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What's Happening Now

August 17, 2012 6:47 pm

The additional communications, as proposed on this site, are a good thing, of and by themselves. However, I believe there is another problem that should be addressed, in addition.

I suspect that many people who take out an ARM do not fully consider the risk of future rate increases. Especially with the currently low rates (and potential for higher long-term inflation), ideally a prospective customer should perform a “stress-test” on their own financial situation, and ask realistically could they afford the loan if rates climb in the long term, and specifically how they would accomplish this. An alert is nice, but the options are far greater before the agreement is signed.

Therefore, my recommendation would be to put equal–or greater–emphasis on clear communication… more »

…and discussion of options before the loans are signed, with a focus on worst-case increases. e.g. “If rates do climb substantially, and your ARM rate goes to it’s highest allowed level of __X%__, your monthly payment would be __$xx,xxx__. In that scenario of higher rates (and likely higher inflation), what would you have to do to ensure you can still make payments?”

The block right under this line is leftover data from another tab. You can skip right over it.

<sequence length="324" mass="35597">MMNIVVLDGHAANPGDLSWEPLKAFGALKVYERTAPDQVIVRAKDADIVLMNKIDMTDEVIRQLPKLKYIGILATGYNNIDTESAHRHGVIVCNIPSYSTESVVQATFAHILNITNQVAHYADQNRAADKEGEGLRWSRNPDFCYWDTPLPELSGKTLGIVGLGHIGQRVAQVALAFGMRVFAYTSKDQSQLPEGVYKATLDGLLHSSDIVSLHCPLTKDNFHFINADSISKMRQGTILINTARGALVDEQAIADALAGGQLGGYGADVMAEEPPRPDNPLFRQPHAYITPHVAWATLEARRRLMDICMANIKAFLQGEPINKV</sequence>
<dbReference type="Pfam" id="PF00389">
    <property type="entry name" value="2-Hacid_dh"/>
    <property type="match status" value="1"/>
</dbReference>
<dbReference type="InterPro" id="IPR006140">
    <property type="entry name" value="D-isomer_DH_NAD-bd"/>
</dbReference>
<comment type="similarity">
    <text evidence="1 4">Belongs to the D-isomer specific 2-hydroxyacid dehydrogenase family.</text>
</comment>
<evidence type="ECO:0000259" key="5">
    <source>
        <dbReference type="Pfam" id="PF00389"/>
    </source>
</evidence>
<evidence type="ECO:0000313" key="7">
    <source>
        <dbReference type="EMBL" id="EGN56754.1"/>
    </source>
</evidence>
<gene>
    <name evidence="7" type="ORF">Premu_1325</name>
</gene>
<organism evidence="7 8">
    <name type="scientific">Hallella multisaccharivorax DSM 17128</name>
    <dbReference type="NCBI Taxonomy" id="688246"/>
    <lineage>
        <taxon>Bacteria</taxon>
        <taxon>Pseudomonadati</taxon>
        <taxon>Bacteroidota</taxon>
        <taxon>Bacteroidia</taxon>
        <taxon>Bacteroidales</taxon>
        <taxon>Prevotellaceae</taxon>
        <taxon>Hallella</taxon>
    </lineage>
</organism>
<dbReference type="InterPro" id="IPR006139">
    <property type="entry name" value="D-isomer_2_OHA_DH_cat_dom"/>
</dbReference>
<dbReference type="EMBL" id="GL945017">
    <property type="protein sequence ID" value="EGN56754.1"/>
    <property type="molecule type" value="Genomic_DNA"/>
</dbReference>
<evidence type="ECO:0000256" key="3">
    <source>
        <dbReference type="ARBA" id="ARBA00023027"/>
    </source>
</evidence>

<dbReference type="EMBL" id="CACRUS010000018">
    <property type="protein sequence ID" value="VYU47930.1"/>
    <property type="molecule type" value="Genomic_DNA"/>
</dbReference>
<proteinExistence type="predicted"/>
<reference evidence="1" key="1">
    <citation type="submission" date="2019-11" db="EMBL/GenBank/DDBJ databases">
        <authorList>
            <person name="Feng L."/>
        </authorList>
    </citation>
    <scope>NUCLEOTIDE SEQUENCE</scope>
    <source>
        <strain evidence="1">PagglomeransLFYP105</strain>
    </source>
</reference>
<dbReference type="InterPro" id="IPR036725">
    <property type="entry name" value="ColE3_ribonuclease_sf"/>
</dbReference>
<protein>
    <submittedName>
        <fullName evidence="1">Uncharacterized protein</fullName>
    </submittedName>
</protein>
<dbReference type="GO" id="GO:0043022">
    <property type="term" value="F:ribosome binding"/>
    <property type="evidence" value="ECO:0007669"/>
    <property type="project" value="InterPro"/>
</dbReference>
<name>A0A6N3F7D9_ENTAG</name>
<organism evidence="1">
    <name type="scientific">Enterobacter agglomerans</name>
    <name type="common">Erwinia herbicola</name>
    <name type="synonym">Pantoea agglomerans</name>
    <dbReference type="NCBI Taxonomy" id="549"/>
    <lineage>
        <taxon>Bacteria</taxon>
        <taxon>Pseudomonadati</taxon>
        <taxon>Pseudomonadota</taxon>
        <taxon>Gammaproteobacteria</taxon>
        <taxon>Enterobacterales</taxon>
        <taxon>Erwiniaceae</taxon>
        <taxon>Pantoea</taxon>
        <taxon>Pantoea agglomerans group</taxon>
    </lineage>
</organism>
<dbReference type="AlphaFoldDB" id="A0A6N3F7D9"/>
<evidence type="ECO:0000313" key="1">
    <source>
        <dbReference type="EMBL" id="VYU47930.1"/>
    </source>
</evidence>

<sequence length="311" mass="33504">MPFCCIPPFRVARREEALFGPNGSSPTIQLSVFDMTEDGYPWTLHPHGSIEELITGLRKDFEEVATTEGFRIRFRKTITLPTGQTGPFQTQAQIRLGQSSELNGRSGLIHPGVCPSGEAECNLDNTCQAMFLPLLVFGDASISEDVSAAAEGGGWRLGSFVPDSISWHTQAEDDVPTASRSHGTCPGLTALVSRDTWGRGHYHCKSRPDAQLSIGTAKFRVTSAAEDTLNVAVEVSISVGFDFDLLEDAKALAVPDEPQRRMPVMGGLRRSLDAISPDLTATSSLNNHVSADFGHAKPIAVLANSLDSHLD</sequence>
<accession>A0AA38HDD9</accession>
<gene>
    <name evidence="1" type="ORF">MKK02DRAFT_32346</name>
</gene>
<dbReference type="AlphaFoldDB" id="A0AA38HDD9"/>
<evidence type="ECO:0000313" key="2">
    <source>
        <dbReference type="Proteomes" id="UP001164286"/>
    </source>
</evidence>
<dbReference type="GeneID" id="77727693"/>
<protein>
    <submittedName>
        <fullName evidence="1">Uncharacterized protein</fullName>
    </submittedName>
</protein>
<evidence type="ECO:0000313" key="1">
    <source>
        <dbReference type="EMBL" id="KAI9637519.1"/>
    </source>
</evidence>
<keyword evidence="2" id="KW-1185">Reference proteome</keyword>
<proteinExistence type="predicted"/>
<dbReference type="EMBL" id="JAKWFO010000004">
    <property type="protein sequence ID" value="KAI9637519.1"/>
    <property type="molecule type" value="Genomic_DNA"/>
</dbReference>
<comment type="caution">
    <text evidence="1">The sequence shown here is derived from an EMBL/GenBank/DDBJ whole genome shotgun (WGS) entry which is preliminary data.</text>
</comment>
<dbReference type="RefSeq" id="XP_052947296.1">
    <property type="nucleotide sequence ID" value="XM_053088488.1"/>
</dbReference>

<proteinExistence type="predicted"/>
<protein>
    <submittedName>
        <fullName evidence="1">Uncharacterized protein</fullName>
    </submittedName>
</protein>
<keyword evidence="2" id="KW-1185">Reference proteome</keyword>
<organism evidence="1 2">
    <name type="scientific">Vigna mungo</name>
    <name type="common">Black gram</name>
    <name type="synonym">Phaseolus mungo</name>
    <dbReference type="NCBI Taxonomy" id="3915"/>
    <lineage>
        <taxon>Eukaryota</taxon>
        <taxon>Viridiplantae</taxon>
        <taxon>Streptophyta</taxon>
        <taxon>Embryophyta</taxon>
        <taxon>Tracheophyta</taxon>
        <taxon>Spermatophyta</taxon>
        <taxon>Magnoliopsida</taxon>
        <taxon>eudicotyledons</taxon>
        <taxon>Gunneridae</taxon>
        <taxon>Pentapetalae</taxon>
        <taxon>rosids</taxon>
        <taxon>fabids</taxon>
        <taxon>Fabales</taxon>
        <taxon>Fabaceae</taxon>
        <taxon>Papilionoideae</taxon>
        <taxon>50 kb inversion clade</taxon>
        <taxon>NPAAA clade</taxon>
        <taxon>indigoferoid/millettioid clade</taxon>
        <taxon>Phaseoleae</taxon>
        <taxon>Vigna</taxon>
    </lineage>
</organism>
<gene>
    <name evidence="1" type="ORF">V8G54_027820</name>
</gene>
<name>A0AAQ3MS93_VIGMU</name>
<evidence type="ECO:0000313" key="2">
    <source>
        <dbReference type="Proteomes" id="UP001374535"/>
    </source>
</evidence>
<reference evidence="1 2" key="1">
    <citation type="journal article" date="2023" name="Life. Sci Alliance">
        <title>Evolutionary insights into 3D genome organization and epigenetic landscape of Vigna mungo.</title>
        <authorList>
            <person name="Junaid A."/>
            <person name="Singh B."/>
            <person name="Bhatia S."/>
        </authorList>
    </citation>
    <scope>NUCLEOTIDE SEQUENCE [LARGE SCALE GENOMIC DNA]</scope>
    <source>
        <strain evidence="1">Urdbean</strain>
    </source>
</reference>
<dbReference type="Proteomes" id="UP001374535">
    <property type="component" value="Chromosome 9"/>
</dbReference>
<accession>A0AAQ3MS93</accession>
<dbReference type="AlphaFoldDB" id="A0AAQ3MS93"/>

Even if the prospective customer doesn’t provide an answer to the loan officer, that might trigger some very useful discussions among spouses, co-signers, etc.

(I assume that lenders would detest such a requirement, but fundamentally we do need to enforce reality-checks at some stage: history and basic logic indicate that the people who are paid to generate loans are not the best guardians of long-term risk.)

Another way to make prospective customers more aware of the risks would be to ask “Assuming your loan payments do increase steadily if rates rise, at what level (of monthly payment dollars) would you need to either sell the house, allow foreclosure, or request modification of terms?” (i.e. how much of an increase could you really afford.) Requiring a prospective borrower do the math might be a useful reality check – even if the person fudges the numbers, at least the issue will have been implanted in their head. « less

August 21, 2012 5:26 pm

Hi prestonsherwood, and welcome to Regulation Room! This rule only deals with what happens when people already have a mortgage. CFPB is proposing a separate regulation about pre-disclosure, which you can find here. For people who already have an ARM, do you think the information in CFPB’s proposal makes sure homeowners get the information they need?

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